The conflict in the Democratic Republic of Congo has caused more deaths than any war since World War II - some 3.3 million between 1998 and 2002 alone.
Sporadic fighting continues despite a peace agreement and the creation of a power-sharing government in 2003.
DR Congo is a vast country, two-thirds the size of Western Europe, with a population of 50 million.
Its diamonds and minerals should have made it rich - but they have tempted outsiders to grab land and plunder it.
DR Congo's current troubles stem from the 1994 Rwanda genocide.
After butchering 800,000 people, the killers fled across the border into DR Congo (then known as Zaire).
Rwanda's new leaders wanted the Congolese dictator, Mobutu Sese Seko, to disarm the militias and were prepared to use force to get their way.
First they sent troops and engineered a rebellion to topple Mobutu. Then they invaded again in 1998 in an attempt to oust his successor, Laurent Kabila.
Rwanda, Uganda, Burundi and Congolese rebels fought against President Kabila's government, while Zimbabwe, Angola, Namibia came to his defence.
The UN accused the warring parties of deliberately prolonging the war as they looted gold, diamonds and other goods.
The murder of Laurent Kabila in 2001 and the succession of his son, Joseph, helped speed up moves towards peace.
Donors warned Rwanda and Uganda to pull out or risk losing aid. Most foreign troops finally left in 2002.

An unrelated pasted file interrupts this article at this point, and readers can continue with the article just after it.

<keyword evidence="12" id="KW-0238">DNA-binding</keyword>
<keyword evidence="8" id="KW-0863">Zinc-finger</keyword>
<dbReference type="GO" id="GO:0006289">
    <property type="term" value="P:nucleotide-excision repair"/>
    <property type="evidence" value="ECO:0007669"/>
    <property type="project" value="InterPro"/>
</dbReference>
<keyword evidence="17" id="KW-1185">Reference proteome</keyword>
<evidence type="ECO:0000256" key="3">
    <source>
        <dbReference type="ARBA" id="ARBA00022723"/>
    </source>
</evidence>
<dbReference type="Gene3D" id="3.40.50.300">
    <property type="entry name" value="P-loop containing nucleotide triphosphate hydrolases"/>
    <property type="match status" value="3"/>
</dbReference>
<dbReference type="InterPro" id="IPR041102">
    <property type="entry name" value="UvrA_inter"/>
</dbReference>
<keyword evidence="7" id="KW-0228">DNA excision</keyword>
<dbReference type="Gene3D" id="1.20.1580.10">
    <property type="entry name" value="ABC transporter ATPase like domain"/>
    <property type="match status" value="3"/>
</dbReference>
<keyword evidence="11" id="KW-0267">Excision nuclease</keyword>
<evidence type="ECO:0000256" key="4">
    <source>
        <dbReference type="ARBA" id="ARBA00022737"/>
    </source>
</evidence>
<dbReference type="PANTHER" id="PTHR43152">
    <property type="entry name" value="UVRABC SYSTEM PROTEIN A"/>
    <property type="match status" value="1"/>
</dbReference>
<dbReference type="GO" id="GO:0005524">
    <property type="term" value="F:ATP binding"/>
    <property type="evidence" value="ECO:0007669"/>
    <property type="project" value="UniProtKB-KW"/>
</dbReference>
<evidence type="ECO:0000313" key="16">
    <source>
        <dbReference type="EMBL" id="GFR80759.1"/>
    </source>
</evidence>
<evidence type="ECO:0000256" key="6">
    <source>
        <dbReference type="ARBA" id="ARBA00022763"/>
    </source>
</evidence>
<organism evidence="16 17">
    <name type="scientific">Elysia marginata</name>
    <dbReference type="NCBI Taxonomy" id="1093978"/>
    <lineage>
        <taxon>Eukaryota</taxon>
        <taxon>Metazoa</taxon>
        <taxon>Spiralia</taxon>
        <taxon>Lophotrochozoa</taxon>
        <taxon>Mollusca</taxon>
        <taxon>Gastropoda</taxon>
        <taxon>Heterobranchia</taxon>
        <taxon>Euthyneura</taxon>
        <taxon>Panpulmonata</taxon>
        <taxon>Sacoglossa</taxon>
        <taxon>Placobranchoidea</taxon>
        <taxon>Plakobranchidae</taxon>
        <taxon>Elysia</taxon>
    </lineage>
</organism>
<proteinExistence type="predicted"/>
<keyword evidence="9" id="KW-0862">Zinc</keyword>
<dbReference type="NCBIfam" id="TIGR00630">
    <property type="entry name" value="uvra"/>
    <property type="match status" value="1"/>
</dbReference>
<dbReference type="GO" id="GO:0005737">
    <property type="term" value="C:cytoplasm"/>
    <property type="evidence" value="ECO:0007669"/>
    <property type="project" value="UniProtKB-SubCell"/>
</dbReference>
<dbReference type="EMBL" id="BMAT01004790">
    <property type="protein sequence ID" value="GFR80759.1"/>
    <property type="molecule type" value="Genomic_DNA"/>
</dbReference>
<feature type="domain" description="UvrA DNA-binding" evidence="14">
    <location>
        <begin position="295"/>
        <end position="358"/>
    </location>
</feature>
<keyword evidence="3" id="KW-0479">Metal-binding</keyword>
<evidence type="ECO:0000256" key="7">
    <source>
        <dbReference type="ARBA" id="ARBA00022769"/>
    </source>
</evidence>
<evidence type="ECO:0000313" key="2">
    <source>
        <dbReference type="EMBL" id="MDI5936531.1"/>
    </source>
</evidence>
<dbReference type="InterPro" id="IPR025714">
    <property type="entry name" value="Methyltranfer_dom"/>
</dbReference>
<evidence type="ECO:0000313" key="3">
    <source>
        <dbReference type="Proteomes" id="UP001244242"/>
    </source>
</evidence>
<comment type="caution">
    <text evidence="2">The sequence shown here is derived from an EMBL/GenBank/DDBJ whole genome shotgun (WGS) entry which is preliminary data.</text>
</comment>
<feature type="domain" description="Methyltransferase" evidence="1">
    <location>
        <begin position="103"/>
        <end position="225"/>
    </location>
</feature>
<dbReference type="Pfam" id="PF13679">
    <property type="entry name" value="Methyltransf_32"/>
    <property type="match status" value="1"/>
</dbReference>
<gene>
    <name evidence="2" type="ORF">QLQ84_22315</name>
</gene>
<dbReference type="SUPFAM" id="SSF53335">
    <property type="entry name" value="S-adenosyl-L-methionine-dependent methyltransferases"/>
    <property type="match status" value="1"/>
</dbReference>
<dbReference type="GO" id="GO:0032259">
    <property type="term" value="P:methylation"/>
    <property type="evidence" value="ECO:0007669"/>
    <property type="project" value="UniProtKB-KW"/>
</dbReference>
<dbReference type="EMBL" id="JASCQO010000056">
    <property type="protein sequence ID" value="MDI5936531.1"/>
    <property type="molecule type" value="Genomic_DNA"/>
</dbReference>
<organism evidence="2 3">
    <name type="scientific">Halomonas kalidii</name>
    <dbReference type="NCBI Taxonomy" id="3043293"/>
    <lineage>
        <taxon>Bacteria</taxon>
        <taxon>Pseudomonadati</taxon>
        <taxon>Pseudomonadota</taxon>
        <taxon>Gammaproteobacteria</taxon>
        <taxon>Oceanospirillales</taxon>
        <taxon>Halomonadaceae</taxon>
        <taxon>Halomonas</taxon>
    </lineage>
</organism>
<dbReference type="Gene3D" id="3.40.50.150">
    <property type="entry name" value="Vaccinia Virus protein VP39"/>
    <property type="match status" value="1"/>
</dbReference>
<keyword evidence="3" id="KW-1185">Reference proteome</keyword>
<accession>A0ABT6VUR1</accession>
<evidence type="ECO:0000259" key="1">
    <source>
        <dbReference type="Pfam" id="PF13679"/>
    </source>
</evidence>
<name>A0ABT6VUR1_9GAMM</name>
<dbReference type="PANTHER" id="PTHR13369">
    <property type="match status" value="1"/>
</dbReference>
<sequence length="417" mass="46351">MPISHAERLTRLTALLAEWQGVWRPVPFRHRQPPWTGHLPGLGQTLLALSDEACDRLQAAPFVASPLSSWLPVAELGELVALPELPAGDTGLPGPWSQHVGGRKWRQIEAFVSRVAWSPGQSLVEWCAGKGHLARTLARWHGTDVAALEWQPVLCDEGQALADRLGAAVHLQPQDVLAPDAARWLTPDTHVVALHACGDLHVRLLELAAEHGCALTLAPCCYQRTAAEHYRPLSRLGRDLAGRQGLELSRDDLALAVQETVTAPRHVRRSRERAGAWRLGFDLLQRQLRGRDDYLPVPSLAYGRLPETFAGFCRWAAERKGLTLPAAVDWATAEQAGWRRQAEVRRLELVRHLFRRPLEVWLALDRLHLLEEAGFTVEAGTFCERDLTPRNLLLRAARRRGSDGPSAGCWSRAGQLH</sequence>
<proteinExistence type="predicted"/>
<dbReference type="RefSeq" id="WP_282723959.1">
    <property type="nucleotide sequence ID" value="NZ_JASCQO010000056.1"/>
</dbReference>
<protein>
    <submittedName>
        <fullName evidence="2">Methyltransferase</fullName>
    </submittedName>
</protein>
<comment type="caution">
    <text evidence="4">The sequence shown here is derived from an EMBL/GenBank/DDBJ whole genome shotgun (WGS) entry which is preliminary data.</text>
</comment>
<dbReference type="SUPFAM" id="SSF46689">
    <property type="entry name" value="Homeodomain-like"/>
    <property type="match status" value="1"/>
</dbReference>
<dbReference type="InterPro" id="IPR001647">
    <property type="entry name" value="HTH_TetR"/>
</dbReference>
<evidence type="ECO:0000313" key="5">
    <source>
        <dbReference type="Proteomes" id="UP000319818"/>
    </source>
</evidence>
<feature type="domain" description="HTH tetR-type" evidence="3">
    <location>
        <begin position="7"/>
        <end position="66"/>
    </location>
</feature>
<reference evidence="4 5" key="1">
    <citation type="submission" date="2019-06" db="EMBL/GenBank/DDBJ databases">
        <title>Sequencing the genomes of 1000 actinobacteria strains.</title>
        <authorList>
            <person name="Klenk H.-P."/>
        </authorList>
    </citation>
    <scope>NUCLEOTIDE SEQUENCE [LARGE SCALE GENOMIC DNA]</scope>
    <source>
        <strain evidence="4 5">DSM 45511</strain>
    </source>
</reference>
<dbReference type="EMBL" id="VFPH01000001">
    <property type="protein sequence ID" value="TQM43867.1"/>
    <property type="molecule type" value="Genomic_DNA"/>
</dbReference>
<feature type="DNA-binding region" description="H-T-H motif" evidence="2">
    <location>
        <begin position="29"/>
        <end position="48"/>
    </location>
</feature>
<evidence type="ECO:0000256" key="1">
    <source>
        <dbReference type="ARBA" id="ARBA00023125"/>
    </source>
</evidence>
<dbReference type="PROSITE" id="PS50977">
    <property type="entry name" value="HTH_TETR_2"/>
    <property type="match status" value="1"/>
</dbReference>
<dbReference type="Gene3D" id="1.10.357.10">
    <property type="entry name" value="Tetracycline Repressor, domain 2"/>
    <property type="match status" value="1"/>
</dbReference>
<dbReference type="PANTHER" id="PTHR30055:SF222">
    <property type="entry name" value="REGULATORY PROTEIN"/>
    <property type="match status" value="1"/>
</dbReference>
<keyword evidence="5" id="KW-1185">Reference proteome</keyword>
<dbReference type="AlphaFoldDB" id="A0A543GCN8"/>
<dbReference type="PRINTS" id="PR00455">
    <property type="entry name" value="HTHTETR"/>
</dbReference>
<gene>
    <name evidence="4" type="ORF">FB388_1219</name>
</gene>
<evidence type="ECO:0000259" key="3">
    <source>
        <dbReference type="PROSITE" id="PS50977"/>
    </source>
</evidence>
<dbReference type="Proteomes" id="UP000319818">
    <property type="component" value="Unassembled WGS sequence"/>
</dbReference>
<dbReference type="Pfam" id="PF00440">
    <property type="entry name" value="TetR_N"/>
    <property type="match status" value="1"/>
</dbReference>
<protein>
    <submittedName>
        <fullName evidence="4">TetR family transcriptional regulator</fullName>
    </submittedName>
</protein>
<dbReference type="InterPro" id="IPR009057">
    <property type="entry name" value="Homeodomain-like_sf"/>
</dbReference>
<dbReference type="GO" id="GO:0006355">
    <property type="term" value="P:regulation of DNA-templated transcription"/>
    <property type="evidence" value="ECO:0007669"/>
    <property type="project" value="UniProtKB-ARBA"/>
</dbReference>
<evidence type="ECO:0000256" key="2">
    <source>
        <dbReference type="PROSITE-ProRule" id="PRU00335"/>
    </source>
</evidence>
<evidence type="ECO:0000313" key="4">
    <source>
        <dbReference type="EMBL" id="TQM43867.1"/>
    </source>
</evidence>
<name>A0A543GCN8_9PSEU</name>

A deal to end the fighting led to the creation of a transitional government in April 2003.
Rebel leaders got seats in government, it was agreed their forces would form a united national army and elections were scheduled for 2005.
Some of the three million left homeless by the war began to return home.
However, violence continues in the north and east of the country, where thousands of UN peacekeepers are struggling to contain ethnic tensions.
The most volatile areas of DR Congo are Ituri, on the Ugandan border, and North and South Kivu, near Rwanda.
In Ituri, where Uganda's influence is strong, the Lendu and Hema ethnic groups are at war.
In the Kivus, a former rebel militia with close links to Rwanda is the dominant force. Dissident units have clashed with loyal government forces.
These conflicts strain DR Congo's ties with its neighbours, and deepen rifts within the transitional government.
The war in DR Congo disrupted trade and farming, adding to economic woes caused by decades of dictatorship.
Mobutu looted billions of dollars from the country during his 26 years in power, but left it without proper road, rail or telephone systems.
Hyperinflation and shortages of basic goods followed under Laurent Kabila.
The theft of resources continues, while DR Congo still lacks the infrastructure to provide its people with food, clean water, health care and education.